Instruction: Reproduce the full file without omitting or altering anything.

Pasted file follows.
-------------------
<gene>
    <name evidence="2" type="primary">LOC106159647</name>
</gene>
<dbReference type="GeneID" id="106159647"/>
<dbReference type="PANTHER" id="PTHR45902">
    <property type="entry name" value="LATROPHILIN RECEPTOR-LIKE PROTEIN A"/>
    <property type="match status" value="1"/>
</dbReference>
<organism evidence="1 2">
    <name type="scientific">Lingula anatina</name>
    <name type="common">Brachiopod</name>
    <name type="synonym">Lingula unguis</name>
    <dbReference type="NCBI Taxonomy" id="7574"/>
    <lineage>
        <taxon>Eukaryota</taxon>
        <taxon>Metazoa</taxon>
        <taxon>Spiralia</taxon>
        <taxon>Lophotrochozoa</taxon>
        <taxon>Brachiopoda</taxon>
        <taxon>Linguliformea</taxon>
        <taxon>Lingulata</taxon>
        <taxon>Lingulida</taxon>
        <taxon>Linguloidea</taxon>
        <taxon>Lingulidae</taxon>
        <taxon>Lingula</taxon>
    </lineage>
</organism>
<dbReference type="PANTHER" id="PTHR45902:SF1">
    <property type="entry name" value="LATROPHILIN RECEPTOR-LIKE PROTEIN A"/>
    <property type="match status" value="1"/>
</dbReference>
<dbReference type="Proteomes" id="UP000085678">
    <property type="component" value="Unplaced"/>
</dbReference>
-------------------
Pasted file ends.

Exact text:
<gene>
    <name evidence="2" type="primary">LOC106159647</name>
</gene>
<dbReference type="GeneID" id="106159647"/>
<dbReference type="PANTHER" id="PTHR45902">
    <property type="entry name" value="LATROPHILIN RECEPTOR-LIKE PROTEIN A"/>
    <property type="match status" value="1"/>
</dbReference>
<organism evidence="1 2">
    <name type="scientific">Lingula anatina</name>
    <name type="common">Brachiopod</name>
    <name type="synonym">Lingula unguis</name>
    <dbReference type="NCBI Taxonomy" id="7574"/>
    <lineage>
        <taxon>Eukaryota</taxon>
        <taxon>Metazoa</taxon>
        <taxon>Spiralia</taxon>
        <taxon>Lophotrochozoa</taxon>
        <taxon>Brachiopoda</taxon>
        <taxon>Linguliformea</taxon>
        <taxon>Lingulata</taxon>
        <taxon>Lingulida</taxon>
        <taxon>Linguloidea</taxon>
        <taxon>Lingulidae</taxon>
        <taxon>Lingula</taxon>
    </lineage>
</organism>
<dbReference type="PANTHER" id="PTHR45902:SF1">
    <property type="entry name" value="LATROPHILIN RECEPTOR-LIKE PROTEIN A"/>
    <property type="match status" value="1"/>
</dbReference>
<dbReference type="Proteomes" id="UP000085678">
    <property type="component" value="Unplaced"/>
</dbReference>